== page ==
Sunday, July 26, 2009

Singing in harmony 1 – how do they do that?

Last week I wrote about How to be a good choir member. This was prompted by an post on whether you need singing lessons or not in order to sing. I pointed out that there are several skills that can’t be learnt in a one-to-one singing lesson. One is being in a choir, another is singing with a group in three or more part harmony.

Photo by Piers Nye

I thought I’d use this post to consider what skills you need in order to sing harmony in a group. This week I’ll focus on those skills that are specific to singing in a choir. Next week I’ll look at small group singing. Of course, many of the skills needed overlap whether you sing in a choir or a small group, so the division is rather arbitrary.

big group, small group

I have led several community choirs, all of which sing unaccompanied in three and four (and sometimes more) part harmony. The experience of singing as part of a large choir is very different from that of singing in a small group, and some of the skills needed are different too.

Sometimes I have invited people from a choir to try out for a smaller ensemble that I was starting. I would tell them that the main skill needed (other than being able to sing in tune!) was to be able to hold a part on your own. If it is a three part harmony, then you need be able to sing your part in a group of just three singers.

I knew that not many people in the choir were able to do this (simply because they hadn’t had the experience), and yet loads of people came forward, convinced they could hold a part on their own.

At the try-out, I would point out when people were not holding their part accurately, and they would be surprised, thinking that they were doing fine. This shows us two things: that singing in a small group is different from singing in a large choir; and that self-awareness is an important skill for singing harmony.

harmony singing in a choir

Large groups of singers are far more forgiving of inaccurate singing than small groups. If there are 15 altos and a few singers are slightly out, then it doesn’t notice that much. But if there are only two altos in a small group, then it’s disastrous!

Often it’s hard to be aware of the harmonies going on in a big choir. Singers are frequently only conscious of the others around them who are singing the same part. More confident singers may be standing on the join between two parts, in which case they will appreciate the harmony between those two parts. For me, that is when harmony singing becomes a joy. I can’t understand those singers who find that the other parts are a distraction to what they’re singing! If you listen to how the harmony works, it will help you hold your own part.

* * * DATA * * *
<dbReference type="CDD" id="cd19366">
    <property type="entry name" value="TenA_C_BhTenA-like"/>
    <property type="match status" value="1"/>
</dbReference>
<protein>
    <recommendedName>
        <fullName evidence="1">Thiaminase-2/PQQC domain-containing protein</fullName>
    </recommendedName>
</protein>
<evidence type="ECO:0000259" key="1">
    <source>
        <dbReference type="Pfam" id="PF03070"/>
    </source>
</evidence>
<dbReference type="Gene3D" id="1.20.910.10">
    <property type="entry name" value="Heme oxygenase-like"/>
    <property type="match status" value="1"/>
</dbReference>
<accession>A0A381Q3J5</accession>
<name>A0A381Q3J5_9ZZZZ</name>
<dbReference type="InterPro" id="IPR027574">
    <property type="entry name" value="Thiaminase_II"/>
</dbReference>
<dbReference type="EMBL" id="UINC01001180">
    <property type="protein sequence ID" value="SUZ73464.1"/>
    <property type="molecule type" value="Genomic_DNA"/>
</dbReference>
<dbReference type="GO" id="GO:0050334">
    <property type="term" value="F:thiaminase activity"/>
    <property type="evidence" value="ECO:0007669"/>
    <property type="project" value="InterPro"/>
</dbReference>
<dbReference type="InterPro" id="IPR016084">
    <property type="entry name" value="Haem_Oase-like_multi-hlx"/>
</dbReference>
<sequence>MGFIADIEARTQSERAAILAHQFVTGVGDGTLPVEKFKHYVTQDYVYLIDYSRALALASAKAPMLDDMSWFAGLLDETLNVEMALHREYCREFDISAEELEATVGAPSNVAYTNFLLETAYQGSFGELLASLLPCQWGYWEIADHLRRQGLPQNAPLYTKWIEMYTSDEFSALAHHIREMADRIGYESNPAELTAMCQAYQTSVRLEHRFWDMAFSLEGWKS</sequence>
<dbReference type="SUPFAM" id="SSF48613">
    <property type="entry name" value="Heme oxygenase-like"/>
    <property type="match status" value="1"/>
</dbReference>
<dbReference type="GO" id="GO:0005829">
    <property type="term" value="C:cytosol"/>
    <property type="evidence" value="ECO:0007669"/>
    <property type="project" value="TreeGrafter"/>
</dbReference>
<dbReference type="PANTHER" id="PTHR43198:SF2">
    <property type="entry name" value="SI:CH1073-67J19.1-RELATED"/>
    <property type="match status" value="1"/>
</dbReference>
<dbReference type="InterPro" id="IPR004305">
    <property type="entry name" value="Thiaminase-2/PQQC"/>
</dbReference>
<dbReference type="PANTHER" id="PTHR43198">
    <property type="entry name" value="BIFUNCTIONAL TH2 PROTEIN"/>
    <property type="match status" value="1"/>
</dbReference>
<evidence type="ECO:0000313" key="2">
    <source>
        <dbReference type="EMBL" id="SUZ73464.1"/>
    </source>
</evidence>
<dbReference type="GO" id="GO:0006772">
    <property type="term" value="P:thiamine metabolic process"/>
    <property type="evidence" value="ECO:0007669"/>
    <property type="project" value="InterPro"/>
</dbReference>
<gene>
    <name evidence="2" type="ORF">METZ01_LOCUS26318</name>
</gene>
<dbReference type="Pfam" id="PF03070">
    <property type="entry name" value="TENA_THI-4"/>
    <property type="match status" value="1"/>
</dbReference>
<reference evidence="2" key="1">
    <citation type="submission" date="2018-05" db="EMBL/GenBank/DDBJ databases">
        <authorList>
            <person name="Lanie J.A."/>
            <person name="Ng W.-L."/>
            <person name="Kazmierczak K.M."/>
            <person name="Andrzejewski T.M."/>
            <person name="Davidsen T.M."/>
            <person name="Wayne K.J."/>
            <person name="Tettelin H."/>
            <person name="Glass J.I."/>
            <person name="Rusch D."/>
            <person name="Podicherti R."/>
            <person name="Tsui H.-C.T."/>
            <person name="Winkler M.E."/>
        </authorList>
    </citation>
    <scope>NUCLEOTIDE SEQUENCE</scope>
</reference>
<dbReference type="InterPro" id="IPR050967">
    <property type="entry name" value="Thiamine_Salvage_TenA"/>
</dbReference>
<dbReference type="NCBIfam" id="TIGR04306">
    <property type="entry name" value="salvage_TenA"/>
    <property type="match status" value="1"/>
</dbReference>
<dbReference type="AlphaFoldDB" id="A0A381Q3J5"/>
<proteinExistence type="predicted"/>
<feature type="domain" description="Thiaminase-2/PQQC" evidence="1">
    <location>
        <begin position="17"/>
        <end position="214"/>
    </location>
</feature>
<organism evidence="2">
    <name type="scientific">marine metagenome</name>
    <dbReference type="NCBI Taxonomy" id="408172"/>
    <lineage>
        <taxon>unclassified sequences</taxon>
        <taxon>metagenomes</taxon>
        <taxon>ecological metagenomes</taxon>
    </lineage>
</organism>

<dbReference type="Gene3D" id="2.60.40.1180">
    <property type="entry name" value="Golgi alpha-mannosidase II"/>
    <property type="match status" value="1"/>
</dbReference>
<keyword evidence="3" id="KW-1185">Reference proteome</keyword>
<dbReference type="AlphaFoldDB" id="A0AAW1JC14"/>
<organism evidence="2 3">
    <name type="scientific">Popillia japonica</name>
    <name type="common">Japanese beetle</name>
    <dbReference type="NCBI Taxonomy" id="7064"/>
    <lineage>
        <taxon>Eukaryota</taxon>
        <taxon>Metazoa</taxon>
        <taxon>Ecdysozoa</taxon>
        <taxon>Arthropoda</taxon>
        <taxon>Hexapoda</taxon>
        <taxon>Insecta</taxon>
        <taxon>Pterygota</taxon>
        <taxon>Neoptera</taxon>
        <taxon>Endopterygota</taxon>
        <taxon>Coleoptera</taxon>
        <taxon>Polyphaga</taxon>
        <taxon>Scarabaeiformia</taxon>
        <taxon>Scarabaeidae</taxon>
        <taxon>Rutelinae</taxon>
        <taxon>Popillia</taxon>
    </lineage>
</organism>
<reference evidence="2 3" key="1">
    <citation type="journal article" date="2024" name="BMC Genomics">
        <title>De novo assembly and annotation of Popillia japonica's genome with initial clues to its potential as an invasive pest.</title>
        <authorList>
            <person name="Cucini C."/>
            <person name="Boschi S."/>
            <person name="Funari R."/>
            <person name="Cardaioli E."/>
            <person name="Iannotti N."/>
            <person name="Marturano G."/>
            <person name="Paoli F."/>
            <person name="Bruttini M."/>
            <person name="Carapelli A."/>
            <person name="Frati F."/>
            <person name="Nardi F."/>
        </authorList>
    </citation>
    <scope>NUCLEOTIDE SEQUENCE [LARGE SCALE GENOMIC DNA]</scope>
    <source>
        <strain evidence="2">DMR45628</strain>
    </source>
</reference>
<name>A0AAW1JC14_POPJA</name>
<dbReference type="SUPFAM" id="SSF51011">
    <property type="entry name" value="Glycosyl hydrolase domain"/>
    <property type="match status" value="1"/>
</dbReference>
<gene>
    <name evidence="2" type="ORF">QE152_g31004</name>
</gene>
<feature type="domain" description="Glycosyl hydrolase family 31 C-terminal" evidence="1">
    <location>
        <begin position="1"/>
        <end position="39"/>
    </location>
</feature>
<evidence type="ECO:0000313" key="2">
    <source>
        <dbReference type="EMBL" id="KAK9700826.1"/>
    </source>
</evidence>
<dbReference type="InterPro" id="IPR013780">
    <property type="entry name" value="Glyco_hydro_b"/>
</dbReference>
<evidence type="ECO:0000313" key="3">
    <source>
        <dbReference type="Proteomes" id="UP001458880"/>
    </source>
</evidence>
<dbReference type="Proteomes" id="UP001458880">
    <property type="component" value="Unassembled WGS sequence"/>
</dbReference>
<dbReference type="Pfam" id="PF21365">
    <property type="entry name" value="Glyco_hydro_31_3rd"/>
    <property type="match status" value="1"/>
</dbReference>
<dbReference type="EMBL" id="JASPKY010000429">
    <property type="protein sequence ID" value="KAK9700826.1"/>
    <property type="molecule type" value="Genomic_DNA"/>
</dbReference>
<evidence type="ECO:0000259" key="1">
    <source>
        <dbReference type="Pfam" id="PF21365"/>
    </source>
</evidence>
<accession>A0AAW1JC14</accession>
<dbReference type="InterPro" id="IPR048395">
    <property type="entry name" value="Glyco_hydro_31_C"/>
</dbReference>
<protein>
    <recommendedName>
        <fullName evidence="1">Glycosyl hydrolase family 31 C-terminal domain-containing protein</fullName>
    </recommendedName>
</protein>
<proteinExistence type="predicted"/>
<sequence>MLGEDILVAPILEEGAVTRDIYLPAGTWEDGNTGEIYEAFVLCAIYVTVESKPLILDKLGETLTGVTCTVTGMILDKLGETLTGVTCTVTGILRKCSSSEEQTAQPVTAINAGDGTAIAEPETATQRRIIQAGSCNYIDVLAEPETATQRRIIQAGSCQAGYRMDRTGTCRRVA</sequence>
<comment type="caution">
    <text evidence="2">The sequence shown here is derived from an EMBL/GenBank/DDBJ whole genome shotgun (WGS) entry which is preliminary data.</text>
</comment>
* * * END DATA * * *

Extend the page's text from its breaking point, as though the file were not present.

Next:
divide and conquer

In order to experience harmony singing fully in a large choir, the director will often divide the choir into smaller groups, or get everyone to walk around the room singing.

Once we have learnt a song, I often divide the choir into groups of four singers – soprano, alto, tenor, bass – and spread the groups around the room to sing. There are enough other singers in your part somewhere in the room for you to feel supported, yet you are close to the other three parts so can experience the full harmony at work.

The skills you develop in exercises like this are pretty much the same as those needed in a small ensemble. When you go back and stand with the other singers in your part, you will find that the overall sound is more accurate.

move around

Another way of honing your harmony skills, keeping in tune and understanding how harmony works is to move to a different part.

You can go and stand near another part whilst singing your own part to feel and hear how the harmony works. Or you can go and learn another part in addition to your own part to get a broader sense of the harmonies in a song. You can then hear your original part being sung against your new part. By changing parts frequently, you can also experience different aspects of the harmonies in a song: main tune, parallel harmony a third above, drone, mirroring part an octave below the tune, etc.

practice makes perfect

You don’t need to have any particular music training or understanding of music theory to be able to ‘understand’ harmony. Understanding can happen at a visceral, subconscious, or intuitive level too. When listening to the radio or a CD or your MP3 player, see if you can pick out any harmonies in the voices, or even better, sing along and make up a harmony of your own. You’ll be surprised how easy it is in most cases!

listen, listen, listen

These are the three most important skills needed for harmony singing. I’ll be talking more about them next week when I look at the skills needed for small group harmony singing. Other skills I’ll be considering are breathing, standing close to each other and focus of attention.


Chris Rowbury's website:

Chris Rowbury


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